CaphosolCaphosol is a super-saturated Ca2+/PO4 2- solution and is believed to promote healing of the mucosal lesions while helping to cleanse the oral cavity. In this manner, it reduces both the intensity and duration of mucositis in patients given high-dose chemotherapy. This was observed in a prospective, double-blind, randomized clinical trial by Papas and colleagues5 who compared Caphosol used at the initiation of cancer therapy in conjunction with proper oral hygiene with standard fluoride rinse in 95 patients undergoing hematopoietic stem-cell transplantation. During the course of treatment, oral mucositis was scored on a 6 point scale (0-no change; 1-erythema; 2-single ulcer < 1 cm; 3-a few ulcers approximately 1 cm; 4-multiple ulcers < 1 cm; 5-slough) and pain on a 0—100 visual analog scale (VAS). Inflammation (absolute neutrophil counts) and morphine intake were also measured during the study.
One interesting aspect of this study was that it acknowledged the importance of oral hygiene before beginning bone marrow transplant. Before transplant, patients in the Caphosol group received Caphosol and four topical fluoride treatments. After the transplant they received Caphosol at least four times daily. The comparator group was given a placebo gel with fluoride rinse prior to transplant and the fluoride rinse continued after transplant (at least 4 times daily).
The results of this study were very encouraging. As shown in Figure 1, the mean number of days patients experienced mucositis (days with score > 1) or ulcerations were significantly lower in patients receiving Caphosol compared with standard fluoride care. Patients given Caphosol also had significantly fewer days of pain and fewer days that required morphine (Figure 2). Further analysis showed the patients receiving Caphosol had fewer days of neutrophil engraftment, lower peak levels of mucositis and lower peak levels of pain.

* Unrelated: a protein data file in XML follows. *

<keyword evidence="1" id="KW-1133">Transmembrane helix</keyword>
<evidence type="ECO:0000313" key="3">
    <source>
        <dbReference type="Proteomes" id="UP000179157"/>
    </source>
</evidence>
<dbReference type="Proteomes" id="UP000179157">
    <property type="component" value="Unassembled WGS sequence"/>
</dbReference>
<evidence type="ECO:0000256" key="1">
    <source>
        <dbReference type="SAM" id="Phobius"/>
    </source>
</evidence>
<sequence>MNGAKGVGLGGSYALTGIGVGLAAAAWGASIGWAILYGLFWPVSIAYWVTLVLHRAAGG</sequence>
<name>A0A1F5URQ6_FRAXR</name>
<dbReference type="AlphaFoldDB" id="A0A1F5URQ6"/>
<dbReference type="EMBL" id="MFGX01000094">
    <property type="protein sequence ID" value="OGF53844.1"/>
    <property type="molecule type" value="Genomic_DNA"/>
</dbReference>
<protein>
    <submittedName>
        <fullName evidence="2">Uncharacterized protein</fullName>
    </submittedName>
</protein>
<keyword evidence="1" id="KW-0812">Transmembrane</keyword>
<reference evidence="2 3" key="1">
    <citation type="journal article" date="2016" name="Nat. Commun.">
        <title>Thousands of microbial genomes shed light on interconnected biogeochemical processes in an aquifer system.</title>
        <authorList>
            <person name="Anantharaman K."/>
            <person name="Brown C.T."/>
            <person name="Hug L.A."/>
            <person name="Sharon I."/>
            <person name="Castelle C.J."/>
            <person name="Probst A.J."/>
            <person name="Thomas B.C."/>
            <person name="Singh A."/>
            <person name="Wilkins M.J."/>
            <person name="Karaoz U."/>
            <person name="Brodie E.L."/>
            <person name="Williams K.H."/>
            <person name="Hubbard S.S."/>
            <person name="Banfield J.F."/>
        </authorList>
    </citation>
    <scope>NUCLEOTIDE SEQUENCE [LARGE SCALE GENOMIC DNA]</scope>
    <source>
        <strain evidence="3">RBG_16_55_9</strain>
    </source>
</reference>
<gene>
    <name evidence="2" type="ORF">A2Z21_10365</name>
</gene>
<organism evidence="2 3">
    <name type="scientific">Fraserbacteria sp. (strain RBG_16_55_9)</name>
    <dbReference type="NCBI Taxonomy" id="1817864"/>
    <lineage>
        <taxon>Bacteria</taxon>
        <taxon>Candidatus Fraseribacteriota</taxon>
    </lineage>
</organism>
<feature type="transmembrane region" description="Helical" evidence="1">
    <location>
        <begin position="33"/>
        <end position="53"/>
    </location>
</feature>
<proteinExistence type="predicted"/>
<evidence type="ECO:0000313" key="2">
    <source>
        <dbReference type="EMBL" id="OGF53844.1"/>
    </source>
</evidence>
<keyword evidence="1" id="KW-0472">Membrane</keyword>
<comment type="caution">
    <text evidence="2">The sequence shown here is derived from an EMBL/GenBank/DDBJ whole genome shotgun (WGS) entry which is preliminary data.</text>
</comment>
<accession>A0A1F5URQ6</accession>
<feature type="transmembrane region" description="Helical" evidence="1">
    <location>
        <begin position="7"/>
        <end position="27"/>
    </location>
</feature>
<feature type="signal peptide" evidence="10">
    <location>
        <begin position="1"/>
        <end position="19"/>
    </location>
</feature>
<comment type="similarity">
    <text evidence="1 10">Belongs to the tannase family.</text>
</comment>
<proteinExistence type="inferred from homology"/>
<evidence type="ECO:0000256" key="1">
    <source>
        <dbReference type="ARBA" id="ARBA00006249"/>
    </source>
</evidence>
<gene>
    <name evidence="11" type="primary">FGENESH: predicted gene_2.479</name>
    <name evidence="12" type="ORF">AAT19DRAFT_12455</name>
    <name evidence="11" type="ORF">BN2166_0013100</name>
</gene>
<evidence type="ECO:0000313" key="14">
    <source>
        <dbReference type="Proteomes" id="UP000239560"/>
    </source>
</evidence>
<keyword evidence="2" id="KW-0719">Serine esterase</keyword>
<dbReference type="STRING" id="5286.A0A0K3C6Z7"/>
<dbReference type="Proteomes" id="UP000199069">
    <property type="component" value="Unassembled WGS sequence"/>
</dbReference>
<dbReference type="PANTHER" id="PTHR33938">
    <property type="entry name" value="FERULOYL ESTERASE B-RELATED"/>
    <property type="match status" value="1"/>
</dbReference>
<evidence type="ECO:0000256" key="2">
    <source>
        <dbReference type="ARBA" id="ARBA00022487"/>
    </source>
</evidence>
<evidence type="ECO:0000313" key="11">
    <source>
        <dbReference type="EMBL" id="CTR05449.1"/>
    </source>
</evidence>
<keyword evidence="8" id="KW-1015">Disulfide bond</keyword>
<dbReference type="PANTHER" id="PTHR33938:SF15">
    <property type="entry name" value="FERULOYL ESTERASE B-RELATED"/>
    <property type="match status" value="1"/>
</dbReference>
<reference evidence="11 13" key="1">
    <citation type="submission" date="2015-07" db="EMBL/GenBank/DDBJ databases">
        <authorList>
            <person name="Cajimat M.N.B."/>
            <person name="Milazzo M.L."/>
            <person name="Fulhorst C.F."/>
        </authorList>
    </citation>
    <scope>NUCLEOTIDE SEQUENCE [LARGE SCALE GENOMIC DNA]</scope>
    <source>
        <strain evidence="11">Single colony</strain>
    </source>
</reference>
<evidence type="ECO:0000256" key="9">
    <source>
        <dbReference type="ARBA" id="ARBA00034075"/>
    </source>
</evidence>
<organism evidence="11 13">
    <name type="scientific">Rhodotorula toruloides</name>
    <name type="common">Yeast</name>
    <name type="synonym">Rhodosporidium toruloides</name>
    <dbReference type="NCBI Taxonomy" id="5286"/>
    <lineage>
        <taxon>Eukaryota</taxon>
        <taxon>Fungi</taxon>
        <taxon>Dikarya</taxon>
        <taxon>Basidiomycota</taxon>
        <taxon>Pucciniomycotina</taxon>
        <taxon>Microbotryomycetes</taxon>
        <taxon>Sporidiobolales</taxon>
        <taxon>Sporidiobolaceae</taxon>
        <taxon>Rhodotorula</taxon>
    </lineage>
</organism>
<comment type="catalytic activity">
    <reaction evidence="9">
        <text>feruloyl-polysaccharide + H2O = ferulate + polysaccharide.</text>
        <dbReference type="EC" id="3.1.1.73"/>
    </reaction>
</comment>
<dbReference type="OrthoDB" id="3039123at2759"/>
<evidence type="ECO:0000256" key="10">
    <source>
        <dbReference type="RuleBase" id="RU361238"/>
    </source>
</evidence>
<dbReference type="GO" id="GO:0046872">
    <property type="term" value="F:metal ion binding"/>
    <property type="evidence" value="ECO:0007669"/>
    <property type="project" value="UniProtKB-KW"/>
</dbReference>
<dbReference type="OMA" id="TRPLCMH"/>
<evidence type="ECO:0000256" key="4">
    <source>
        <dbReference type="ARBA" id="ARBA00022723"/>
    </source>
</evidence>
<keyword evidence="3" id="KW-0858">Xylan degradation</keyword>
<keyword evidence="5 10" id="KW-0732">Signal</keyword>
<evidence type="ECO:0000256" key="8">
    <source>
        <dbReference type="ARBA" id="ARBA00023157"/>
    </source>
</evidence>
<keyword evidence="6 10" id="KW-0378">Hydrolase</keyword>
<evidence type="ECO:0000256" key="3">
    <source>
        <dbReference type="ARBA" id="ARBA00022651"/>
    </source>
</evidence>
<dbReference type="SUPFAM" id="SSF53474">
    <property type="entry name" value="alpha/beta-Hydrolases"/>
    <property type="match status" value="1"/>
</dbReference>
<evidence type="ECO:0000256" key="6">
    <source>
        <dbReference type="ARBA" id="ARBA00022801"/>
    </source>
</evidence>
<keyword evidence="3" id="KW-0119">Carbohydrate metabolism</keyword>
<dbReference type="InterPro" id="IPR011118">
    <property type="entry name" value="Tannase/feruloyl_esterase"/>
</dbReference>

The authors of this study concluded that Caphosol “should be considered in the treatment of of patients undergoing hematopeoitic stem-cell transplantation at high risk for mucositis.” The authors also noted that the encouraging results seen in this study with bone marrow transplant patients were similar to results reported at conferences with patients undergoing radiation and/or chemotherapy.
Oral mucositis is a costly consequence of cancer therapy that can impede the efficacy of anticancer therapy. Even small reductions in OMAS scores can reduce medical costs by the thousands while improving the patient’s quality of life. Therefore, every effort to reduce the severity and/or risk of getting mucositis should be undertaken by the patient as well as the patient’s oncologist, general practitioner, dentist, and other medical professionals.
Since most patients undergoing high-dose chemotherapies for solid tumors, bone marrow transplant, and radiation for head and neck cancer will develop oral mucositis, it is advised that these patients be part of an oral hygiene plan that cleans the oral cavity and promotes healing of the mucosal lesions. Using these simple preventive measures, the patient’s outcome and quality of life can greatly improve.
References1. Naidu MUR, Ramana GV, Rani PU, et al: Chemotherapyinduced and/or radiation therapy—induced oral mucositis—
Complicating the treatment of cancer. 2004;6:423-431.
2. Sonis ST, Oster G, Fuchs H, et al: Oral mucositis and the clinical and economic outcomes of hematopoietic stem-cell
J Clin Oncol
3. Elting LS, Cooksley C, Chambers M, et al: The burdens of cancer therapy: Clinical and economic outcomes of
chemotherapy- induced mucositis. 2003;98:1531-1539.
4. D’Hondt L, Lonchay C, Andre M, et al: Oral mucositis induced by anticancer treatments: Physiopathology and
Ther Clin Risk Manag
5. Papas AS, Clark RE, Martuscelli G, et al: A prospective, randomized trial for the prevention of mucositis in patients
Bone Marrow Transplant
undergoing hematopoietic stem cell transplantation. 2003;31:705-712.